A Linnaean Kaleidoscope
The Swedish 18th century scientist Carl von Linné (sometimes Carolus or Carl Linnaeus) has had an immense influence on the way we understand the natural world we live in. In two installments of the Hagströmer Library blog Linné will be treated starting today. A Linnaean Kaleidoscope I-II, now published as number 21 in the Hagströmerbibliotekets skriftserie, is introduced by its two authors Carina Nynäs and Lars Bergquist. Next week Ove Hagelin, who also has been instrumental in the creation of this work, will present an essay called The Hagströmer Library Series of Publications and Important Linnaeana, which details earlier publications in the series concerned with Linné. (Dan Jibréus).
The Swedish botanist, zoologist and physician Carl Linnaeus (1707-1778) profoundly and forever changed the way we think of nature and science.
Carl Linnaeus was captivated by the creed of life in God’s creation, where he himself, Linnaeus, persistently unearthed and arranged the divine order, putting the hidden system, previously wrapped up in inscrutable mystery, in a completely new context. He was able to see an eternity in each plant and to search for the significance of small shivering, shimmering insects and humble, living beings.
A Linnaean Kaleidoscope I-II, the first expanded introduction in English of all the 186 Linnaean dissertations, is not written only to bring forth the botanical, medical, zoological, geological, mineralogical and other contents important to him. As historians and biographers, theologians and philosophers of religion, we have also intended to reflect both Linnaeus and his theses in their cultural context, as well as the history of ideas and natural sciences, highlighting also the reverberations emanating from the Linnaean scientific workshop.
In theory, dissertations should be written by the students. Some did write their texts, but content and language had, as professor Bo Lindberg states, to be controlled by their professors, and in the 18th century that control was rationalized to the extent that the professors more or less wrote the dissertations themselves, for some remuneration.
The 186 dissertations, practically formulated by Linnaeus and defended under his presidency, usually present new knowledge, claiming to contribute to the advancement of natural history and medicine. Furthermore they have an international touch, reporting findings from exotic parts of the world, and sometimes being defended by disciples from other European countries.
A Linnaean Kaleidoscope, includes all 186 dissertations, reflecting imported theses as well as Linnaeus’ own domain of interest. The dissertations, written in Latin, have been available since the end of the 18th century in brief English summaries, translated by Richard Pulteney in A General View of Linnaeus’ Writings (1789, 1805).
In 1939, Gustaf Drake af Hagelsrum published a brief Swedish survey of the Linnaean theses: Linnés disputationer. Approximately half of the dissertations have been translated into Swedish as part of an ongoing project, initiated about one hundred years ago and edited by Svenska Linnésällskapet. From 1921 up to the present, 84 dissertations have been translated into Swedish in the Svenska Linnésällskapets Årsskrift.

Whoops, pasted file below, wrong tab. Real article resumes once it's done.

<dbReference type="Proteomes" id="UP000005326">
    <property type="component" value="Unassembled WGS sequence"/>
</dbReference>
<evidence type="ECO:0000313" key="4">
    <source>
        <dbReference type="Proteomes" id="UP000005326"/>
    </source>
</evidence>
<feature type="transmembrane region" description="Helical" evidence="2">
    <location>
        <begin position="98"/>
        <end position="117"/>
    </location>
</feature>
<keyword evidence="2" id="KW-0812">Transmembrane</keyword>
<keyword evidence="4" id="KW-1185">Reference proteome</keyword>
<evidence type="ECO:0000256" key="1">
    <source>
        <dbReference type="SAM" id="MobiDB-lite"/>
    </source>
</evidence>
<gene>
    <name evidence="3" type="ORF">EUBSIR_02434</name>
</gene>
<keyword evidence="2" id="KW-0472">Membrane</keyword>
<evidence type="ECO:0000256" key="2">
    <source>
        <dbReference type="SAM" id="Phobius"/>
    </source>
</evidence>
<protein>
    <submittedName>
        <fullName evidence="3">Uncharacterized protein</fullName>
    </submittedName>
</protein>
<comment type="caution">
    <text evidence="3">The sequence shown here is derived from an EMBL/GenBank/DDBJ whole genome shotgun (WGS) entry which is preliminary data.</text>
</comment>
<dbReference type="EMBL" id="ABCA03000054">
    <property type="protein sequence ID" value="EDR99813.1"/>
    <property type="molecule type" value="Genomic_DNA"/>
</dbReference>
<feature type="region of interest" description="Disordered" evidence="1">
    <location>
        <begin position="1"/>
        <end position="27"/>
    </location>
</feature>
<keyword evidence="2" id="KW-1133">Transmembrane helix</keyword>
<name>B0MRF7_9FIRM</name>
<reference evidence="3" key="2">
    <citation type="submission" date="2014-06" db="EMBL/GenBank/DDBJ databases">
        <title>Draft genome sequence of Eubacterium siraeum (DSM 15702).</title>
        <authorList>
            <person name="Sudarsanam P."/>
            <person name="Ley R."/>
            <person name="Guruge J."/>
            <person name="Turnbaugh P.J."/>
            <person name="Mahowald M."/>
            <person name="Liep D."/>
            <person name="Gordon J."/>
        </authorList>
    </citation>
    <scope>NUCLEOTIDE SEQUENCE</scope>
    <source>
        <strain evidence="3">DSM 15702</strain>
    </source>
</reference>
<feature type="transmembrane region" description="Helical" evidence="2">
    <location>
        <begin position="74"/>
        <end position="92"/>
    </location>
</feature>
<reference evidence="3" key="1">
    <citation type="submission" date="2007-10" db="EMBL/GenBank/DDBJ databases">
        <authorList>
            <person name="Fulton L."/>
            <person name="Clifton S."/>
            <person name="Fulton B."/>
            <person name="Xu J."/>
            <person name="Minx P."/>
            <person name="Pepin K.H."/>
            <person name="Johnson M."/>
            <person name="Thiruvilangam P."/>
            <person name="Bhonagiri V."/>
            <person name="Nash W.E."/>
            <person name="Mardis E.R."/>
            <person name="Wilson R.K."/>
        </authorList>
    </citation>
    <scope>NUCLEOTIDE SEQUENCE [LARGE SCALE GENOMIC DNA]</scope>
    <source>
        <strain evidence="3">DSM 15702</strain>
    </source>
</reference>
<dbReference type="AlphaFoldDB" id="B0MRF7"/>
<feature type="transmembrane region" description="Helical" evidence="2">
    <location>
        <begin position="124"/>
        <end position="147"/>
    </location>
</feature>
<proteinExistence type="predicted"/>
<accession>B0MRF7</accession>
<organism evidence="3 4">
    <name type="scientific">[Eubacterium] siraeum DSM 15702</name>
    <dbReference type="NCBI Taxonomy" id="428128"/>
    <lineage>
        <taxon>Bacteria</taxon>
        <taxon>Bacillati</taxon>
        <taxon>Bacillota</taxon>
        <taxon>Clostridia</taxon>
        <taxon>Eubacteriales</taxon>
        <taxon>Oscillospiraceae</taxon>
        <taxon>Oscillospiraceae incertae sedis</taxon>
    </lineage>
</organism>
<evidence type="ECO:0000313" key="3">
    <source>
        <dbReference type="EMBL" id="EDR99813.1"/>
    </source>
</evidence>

Thus, for over two hundred years the necessity of an updated and enlarged volume in English has become increasingly obvious. We have for almost ten years been working with A Linnaean Kaleidoscope to fill that gap.
Our work is intended for readers interested in the history of science, popular history, the world of ideas of the 18th century, and, of course, Carl Linnaeus’ personality, his way of thinking and intellectual development. As both of us have formerly been engaged in biographical studies, we regard our finished work also partly as a kind of scientific biography.
In the form of short essays we have wanted to open doors to the diverse and thrilling scientific world of the 18th century. Bones of contention in the world of the learned have therefore particularly captured our interest – as well as today less discussed Linnaean themes, such as his focus on dietetics, women’s and children’s health and pharmaceutical issues. The form we have chosen, the essay, generously allows space for the immense indigenous literature concerning Linnaeus and his scientific themes.
We have focused on the incredibly rich literature regarding Linnaeus’ world of ideas, as well as interpretations and comments on the different dissertations, instead of translating the Linnaean dissertations verbatim. Thanks to the Swedish researchers and their meticulous efforts we have obtained an immense source material, enabling us to approach Linnaeus and his dissertations from important angles.
Our ambition has also been to enlighten general questions, connections and contexts, typical of the period, and to understand Linnaeus’ dissertations in relation to both previous scientific results and sometimes even later development.
With our book we have strived to find our place between Richard Pulteney’s brief overviews and a hopefully forthcoming modern complete translation with scientific comments, made by experts from the different scientific fields.
Also Linnaeus’ relation to God and the relation between modern science and the belief in God as Creator are treated in A Linnaean Kaleidoscope. Within the frames of modern and postmodern theology Linnaeus’ physico-theological approach seems to have become extinct. The images of God and nature are also more elusive and complex than the adherents of Enlightenment believed. But the rapturous wonder Linnaeus brought about in his botanical and zoological perspectives, his impetus and zeal, his unconditional admiration and love for nature are not yet outdated.
The Linnaean Kaleidoscope I-II is beautifully illustrated with original plates and frontispieces.
Carina Nynäs & Lars Bergquist, 24 August 2016